Expert Author: Ryan G. Wilkins
So you've just gotten over a nasty cold and are excited about getting back to life and back to work. You head to bed, but wake up the next morning and realize that it could be coming back. Nasal congestion, a sore throat and a throbbing headache welcome you to a new day and you realize that you may have an acute sinus infection. Chances are you've gone through something like that, as it is how most acute sinus infections form, shortly after you recover from a cold or the flu. Acute sinus infection symptoms can be annoying and aggravating, but luckily they are easily treated with easy home remedies.
A sinus infection can be classified as acute sinusitis or chronic sinusitis. Acute sinusitis lasts for less than 4 weeks, while a chronic condition lasts for more than 12 weeks or ever longer. So whether it is acute or chronic, for summer lovers and beach combers, a two-week vacation filled with sinus troubles is definitely the most miserable thing.
Health professionals advise allergy-prone patients to always clean their surroundings and living areas to prevent mold spores, dust, and pollen from accumulating. Doctors have also prescribed medicated sinus irrigation to allergy and rhinitis patients. This successfully flushes out airborne particles and debris from the nose.
Nowadays, there are already different ways to deal with a sinus infection. Some people go for home treatment. In general, this involves doing measures at home to treat the symptoms. Usually this can be done through diet modifications. For one, experts recommend keeping off from milk and other dairy products. Milk has protein content that can apparently thicken nasal secretions. This can worsen the existing problem of nasal congestion because the production of mucus is dramatically increased in sinusitis.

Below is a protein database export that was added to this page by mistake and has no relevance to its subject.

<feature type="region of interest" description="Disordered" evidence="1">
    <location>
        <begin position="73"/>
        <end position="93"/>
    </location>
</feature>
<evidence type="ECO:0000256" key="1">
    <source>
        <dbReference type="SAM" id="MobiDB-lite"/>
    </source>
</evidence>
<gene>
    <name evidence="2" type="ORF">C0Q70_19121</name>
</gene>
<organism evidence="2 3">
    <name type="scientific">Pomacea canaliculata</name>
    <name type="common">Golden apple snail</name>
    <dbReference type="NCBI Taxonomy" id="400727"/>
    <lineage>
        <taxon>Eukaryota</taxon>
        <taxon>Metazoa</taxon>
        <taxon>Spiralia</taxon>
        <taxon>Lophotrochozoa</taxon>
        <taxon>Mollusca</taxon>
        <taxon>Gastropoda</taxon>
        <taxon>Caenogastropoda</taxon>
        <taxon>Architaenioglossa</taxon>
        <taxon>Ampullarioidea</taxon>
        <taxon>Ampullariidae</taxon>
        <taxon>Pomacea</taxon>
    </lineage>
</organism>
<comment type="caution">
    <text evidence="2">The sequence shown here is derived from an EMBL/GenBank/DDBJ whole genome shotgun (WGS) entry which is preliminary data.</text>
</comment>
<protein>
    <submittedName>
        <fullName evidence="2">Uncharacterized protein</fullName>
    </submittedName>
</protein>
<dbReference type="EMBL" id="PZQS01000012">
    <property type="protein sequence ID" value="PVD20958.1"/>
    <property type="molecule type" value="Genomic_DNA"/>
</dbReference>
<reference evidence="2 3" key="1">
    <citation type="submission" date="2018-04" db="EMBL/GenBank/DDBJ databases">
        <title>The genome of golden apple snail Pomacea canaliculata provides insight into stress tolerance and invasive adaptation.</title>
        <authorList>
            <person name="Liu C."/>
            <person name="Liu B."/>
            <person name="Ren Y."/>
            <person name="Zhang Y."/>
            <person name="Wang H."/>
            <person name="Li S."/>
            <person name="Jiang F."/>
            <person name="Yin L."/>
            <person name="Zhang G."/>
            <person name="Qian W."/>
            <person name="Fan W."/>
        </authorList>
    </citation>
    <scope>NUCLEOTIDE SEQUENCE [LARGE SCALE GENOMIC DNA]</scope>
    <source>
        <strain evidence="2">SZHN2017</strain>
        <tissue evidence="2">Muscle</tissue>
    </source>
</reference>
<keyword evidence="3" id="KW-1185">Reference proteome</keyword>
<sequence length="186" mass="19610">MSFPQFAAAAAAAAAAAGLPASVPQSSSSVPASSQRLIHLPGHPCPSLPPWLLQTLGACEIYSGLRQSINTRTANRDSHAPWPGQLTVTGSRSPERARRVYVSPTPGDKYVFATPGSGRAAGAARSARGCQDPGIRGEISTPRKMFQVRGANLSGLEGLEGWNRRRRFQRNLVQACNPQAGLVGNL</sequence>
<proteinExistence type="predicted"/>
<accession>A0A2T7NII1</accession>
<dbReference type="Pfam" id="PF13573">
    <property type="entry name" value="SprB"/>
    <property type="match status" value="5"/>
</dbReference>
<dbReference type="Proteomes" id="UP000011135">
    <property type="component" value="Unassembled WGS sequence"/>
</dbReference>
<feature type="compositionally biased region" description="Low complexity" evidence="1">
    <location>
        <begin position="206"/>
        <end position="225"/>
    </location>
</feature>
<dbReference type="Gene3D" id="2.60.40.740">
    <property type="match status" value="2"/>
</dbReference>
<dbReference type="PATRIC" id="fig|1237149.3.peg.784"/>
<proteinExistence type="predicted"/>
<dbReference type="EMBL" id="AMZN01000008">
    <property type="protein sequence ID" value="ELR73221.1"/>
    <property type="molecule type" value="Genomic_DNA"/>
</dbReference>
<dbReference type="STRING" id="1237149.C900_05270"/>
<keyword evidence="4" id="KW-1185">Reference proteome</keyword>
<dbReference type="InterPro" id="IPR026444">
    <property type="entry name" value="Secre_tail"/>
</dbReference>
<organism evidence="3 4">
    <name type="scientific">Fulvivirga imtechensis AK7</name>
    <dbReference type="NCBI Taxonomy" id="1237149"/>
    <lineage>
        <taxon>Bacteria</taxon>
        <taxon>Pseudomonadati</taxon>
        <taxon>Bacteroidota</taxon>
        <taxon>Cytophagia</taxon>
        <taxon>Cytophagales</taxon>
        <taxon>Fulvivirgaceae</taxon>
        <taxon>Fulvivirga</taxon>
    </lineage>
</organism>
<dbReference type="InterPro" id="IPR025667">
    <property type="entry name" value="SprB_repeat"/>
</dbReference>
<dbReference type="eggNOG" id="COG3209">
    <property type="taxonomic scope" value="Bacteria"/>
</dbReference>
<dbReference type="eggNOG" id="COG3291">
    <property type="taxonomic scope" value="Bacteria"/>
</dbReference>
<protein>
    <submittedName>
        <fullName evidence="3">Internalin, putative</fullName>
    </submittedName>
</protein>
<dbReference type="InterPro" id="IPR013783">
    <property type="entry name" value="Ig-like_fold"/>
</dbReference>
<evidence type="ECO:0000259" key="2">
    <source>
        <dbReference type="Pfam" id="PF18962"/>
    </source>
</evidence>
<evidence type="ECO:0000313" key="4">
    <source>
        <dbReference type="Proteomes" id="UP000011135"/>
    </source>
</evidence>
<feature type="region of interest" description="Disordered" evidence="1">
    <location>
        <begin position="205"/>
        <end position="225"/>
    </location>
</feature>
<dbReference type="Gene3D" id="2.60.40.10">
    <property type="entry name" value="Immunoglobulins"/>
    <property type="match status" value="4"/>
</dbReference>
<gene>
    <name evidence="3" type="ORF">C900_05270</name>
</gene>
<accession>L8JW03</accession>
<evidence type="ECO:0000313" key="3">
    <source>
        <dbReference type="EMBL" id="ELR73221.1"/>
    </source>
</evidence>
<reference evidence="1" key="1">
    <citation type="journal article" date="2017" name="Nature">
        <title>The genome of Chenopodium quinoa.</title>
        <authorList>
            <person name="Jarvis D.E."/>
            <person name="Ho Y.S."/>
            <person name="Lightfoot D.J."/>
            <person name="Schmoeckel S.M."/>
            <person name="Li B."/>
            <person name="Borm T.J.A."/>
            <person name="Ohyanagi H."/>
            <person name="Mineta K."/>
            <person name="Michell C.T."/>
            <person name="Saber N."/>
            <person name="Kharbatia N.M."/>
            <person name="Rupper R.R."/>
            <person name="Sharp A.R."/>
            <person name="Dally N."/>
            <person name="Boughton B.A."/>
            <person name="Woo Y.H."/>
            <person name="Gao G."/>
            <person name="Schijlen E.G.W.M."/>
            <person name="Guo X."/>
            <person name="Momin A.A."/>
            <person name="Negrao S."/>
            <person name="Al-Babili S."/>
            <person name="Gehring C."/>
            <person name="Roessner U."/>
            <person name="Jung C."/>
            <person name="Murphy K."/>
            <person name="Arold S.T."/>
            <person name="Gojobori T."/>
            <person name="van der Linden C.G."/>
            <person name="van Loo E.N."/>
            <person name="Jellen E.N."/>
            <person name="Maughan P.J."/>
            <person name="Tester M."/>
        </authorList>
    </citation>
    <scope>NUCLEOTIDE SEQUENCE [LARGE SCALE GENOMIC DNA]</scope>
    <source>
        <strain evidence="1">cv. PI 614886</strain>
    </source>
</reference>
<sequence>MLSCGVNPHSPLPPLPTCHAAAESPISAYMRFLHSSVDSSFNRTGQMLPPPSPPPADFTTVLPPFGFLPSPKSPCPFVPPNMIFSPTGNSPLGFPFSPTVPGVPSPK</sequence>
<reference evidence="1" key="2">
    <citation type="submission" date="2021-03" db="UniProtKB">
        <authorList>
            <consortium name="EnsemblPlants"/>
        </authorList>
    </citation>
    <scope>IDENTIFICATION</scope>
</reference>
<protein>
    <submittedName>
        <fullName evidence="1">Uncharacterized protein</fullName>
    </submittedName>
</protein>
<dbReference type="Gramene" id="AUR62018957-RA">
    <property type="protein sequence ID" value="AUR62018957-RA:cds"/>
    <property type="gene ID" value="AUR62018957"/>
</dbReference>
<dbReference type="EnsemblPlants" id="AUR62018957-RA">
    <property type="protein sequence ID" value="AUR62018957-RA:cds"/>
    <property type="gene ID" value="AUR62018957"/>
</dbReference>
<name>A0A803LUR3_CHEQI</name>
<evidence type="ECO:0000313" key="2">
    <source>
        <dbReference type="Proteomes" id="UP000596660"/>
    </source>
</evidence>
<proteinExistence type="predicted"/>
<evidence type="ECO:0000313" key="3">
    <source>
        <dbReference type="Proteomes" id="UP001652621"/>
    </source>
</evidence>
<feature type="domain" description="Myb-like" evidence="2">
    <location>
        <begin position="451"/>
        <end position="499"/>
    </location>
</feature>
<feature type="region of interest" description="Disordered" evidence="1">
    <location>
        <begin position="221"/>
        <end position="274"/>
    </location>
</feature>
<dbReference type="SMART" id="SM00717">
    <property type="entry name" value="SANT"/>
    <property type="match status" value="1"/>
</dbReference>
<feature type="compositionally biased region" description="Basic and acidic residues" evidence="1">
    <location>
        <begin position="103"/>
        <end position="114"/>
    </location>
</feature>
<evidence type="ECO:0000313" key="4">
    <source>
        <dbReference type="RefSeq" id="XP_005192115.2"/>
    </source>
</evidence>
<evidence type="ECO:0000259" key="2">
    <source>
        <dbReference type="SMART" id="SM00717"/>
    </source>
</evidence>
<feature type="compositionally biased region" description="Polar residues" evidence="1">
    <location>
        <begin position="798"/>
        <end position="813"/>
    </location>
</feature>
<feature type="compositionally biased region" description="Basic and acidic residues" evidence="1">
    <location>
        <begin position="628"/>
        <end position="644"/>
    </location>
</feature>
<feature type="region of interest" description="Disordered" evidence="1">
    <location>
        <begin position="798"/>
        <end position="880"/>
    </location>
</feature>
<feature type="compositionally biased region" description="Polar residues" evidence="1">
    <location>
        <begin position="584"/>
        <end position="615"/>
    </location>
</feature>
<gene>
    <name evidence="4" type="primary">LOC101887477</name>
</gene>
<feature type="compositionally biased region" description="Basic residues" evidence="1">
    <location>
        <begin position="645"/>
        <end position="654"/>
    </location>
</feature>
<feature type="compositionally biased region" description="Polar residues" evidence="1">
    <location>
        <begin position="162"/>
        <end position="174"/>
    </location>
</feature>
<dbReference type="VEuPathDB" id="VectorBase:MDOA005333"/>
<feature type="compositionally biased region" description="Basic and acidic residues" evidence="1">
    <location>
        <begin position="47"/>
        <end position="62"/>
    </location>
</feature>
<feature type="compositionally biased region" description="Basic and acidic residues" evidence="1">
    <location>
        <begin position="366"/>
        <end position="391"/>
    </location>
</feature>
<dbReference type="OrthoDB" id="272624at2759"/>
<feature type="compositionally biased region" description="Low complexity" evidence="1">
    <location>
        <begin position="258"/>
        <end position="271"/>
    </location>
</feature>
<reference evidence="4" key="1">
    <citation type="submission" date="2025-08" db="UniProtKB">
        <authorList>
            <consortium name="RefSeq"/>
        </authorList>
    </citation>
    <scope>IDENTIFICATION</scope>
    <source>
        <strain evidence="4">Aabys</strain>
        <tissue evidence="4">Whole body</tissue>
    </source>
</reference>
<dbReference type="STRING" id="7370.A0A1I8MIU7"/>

For a lot of people, the word 'sinus' brings to mind the air-filled cavities found in the skull. Humans have eight of them located behind the eyes, cheeks and forehead. When one or more of these sinuses become inflamed, a condition called sinusitis results. Among the manifestations of sinusitis include nasal congestion, headaches and facial pain; but normally not an increase in heart rate (medically called as tachycardia). So why the term sinus tachycardia then?
Scientists and researchers in the field of medicine continue to spend time and resources to revolutionize treatment modalities for the many ailments and diseases that scourge people worldwide. Among others, treatment for sinus infection has become an interesting subject for these research endeavors because sinus infections are among the most common types of infections.
A nasal infection often starts as an inflammation of nasal passages. However, unless it is immediately treated successfully, nasal infections often progress to involve even the paranasal sinuses. This condition involving the infection of both the nasal areas and paranasal sinuses is called as rhinosinusitis. Depending on its onset, it may be classified as acute or chronic. Acute infections occur suddenly, while chronic are long-term or recurring.
Many people suffer from sinus infections. For most, symptoms are mild and manageable, allowing people to go on with their lives normally. But for some unlucky few, sinusitis can be so severe it actually interferes with their daily routine. Because of the prevalence of this condition, many treatments were developed, as well as home remedies to fight the infection. However, these methods often do not offer a guarantee of a life free from sinusitis.
Humans have four pairs of paranasal sinuses. These air-filled hollow cavities are located in several areas of the skull. They are lined by a mucous membrane and have orifices known as ostia that open into the nasal cavity. Each pair of sinus has its own name. The frontal sinuses are found above the eyes, in the forehead bone. The maxillary sinuses are situated in the cheekbones, under the eyes. On the other hand, the ethmoid sinuses are located between the eyes and the nose. Finally, there are the sphenoid sinuses which can be seen in the center of the skull, behind the nose and the eyes.
Simply put, sinus irrigation is done by positioning the head sideways and then allowing water to enter one nostril and out of the other. In the process, debris, irritants, bacteria and other unwanted particles are washed away. This can be done by directly snorting plain water or saline water. Alternatively, needle-less bulb syringes or spray bottles can also be employed to deliver the irrigating solution into the sinuses.
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